Study shows nearly 40,000 children lost a parent to COVID-19

Tray Ling

A new study published in the Journal of the American Medical Association (JAMA) estimates that nearly 40,000 children have lost a parent to COVID-19.  Researchers determined, based on an evaluation of family networks and a “parental bereavement multiplier, that the pandemic has left 0.078% children aged 0 to 17 parentally […]

A new study published in the Journal of the American Medical Association (JAMA) estimates that nearly 40,000 children have lost a parent to COVID-19. 

Researchers determined, based on an evaluation of family networks and a “parental bereavement multiplier, that the pandemic has left 0.078% children aged 0 to 17 parentally bereaved.” This estimate totals between 37,300 to 43,000. 

“Children who lose a parent are at elevated risk of traumatic grief, depression, poor educational outcomes, and unintentional death or suicide, and these consequences can persist into adulthood,” the study’s authors wrote. 

“Sudden parental death, such as that occurring owing to COVID-19, can be particularly traumatizing for children and leave families ill prepared to navigate its consequences,” the authors continued. 

The study was conducted between February 2020, near the beginning of the pandemic, to February 2021. 


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“The number of children experiencing a parent dying of COVID-19 is staggering, the researchers wrote. For comparison, the attacks on September 11, 2001, left 3000 children without a parent.”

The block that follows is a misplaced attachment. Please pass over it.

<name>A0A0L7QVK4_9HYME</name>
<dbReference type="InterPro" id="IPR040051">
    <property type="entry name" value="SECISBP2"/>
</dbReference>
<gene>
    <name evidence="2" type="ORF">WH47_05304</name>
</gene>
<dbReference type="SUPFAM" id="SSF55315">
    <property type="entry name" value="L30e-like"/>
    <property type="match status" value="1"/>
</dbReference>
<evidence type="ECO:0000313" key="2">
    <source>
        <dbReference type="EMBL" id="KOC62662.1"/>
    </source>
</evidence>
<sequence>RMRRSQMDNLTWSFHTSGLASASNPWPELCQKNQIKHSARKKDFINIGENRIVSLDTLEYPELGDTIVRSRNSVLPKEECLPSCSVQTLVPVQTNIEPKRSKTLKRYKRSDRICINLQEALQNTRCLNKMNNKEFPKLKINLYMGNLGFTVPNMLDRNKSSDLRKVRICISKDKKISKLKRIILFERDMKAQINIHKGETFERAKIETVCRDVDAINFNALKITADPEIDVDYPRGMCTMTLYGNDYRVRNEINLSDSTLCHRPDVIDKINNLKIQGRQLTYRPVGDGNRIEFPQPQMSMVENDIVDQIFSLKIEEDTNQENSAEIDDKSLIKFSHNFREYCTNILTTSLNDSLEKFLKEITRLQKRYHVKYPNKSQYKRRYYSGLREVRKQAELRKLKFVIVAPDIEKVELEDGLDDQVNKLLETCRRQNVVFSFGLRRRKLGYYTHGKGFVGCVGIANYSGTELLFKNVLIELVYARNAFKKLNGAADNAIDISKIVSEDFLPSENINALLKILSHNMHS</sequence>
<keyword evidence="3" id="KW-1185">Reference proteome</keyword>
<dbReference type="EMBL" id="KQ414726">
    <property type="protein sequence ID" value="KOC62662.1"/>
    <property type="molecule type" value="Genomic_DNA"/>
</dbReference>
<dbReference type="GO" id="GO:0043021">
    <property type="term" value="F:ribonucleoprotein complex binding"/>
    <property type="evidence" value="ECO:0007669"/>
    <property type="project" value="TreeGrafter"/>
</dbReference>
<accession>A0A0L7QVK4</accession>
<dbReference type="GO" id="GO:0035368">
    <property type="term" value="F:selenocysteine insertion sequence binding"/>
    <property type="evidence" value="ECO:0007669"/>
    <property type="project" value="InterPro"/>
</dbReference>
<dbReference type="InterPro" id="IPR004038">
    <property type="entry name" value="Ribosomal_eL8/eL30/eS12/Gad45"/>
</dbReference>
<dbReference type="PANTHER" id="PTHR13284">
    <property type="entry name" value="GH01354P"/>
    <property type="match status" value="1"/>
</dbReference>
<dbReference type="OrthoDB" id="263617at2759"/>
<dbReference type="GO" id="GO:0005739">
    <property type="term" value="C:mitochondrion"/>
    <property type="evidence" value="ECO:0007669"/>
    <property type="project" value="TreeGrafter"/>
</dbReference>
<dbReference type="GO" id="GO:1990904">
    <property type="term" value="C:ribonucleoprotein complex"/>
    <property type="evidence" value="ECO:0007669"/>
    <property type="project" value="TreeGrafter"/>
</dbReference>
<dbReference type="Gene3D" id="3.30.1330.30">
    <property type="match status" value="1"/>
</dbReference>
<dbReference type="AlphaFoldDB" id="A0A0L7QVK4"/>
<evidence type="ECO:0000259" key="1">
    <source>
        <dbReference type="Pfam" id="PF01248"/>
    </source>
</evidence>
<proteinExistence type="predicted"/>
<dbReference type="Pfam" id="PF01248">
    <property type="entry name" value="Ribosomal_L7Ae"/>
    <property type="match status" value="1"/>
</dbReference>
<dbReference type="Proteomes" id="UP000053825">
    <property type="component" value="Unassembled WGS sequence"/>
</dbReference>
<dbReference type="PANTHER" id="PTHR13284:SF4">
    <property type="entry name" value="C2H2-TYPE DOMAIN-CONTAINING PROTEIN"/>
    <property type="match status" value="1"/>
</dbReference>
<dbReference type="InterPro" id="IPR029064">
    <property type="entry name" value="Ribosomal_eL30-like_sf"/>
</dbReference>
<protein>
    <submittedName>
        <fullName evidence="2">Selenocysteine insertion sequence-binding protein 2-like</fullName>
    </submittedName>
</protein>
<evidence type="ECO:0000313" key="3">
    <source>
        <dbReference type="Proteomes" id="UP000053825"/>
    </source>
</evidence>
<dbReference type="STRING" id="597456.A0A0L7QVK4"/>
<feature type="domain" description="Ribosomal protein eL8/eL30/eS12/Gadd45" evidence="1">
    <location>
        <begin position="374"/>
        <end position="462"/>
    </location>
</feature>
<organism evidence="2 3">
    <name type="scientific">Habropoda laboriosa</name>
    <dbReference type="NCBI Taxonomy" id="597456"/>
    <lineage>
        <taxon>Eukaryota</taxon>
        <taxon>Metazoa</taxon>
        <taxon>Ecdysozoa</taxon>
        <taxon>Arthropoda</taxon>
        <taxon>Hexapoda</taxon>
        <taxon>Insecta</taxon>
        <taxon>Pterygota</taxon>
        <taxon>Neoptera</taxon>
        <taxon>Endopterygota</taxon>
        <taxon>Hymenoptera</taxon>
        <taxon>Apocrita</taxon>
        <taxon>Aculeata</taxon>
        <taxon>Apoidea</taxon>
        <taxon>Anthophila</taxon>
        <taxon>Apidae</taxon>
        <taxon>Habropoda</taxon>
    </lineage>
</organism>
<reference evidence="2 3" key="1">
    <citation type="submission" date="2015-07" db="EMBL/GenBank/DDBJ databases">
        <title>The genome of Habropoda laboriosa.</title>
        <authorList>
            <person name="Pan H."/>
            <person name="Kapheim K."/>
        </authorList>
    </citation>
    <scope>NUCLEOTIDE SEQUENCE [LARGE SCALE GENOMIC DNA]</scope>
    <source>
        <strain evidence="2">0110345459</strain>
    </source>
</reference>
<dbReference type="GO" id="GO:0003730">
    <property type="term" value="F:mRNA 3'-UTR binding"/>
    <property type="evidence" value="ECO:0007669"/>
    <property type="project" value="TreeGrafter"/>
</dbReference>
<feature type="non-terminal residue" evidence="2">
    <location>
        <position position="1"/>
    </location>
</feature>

The study also notes that Black children are disproportionately affected. The authors found that while Black children make up 14 percent of the population, they accounted for 20 percent of children who lost parents to the virus. Still, authors warned of a possible limitation to the study, which relied primarily on demographic modeling instead of data from primary caregivers. 

Further, the authors advocated for policy stances to assist bereaved children both now and in the future, especially as leaders form positions on re-opening and future lockdowns. 

“Sweeping national reforms are needed to address the health, educational, and economic fallout affecting children,” the authors noted. “Parentally bereaved children will also need targeted support to help with grief, particularly during this period of heightened social isolation.”

More than 555,000 people have died in the U.S. from COVID-19, according to CDC data. 


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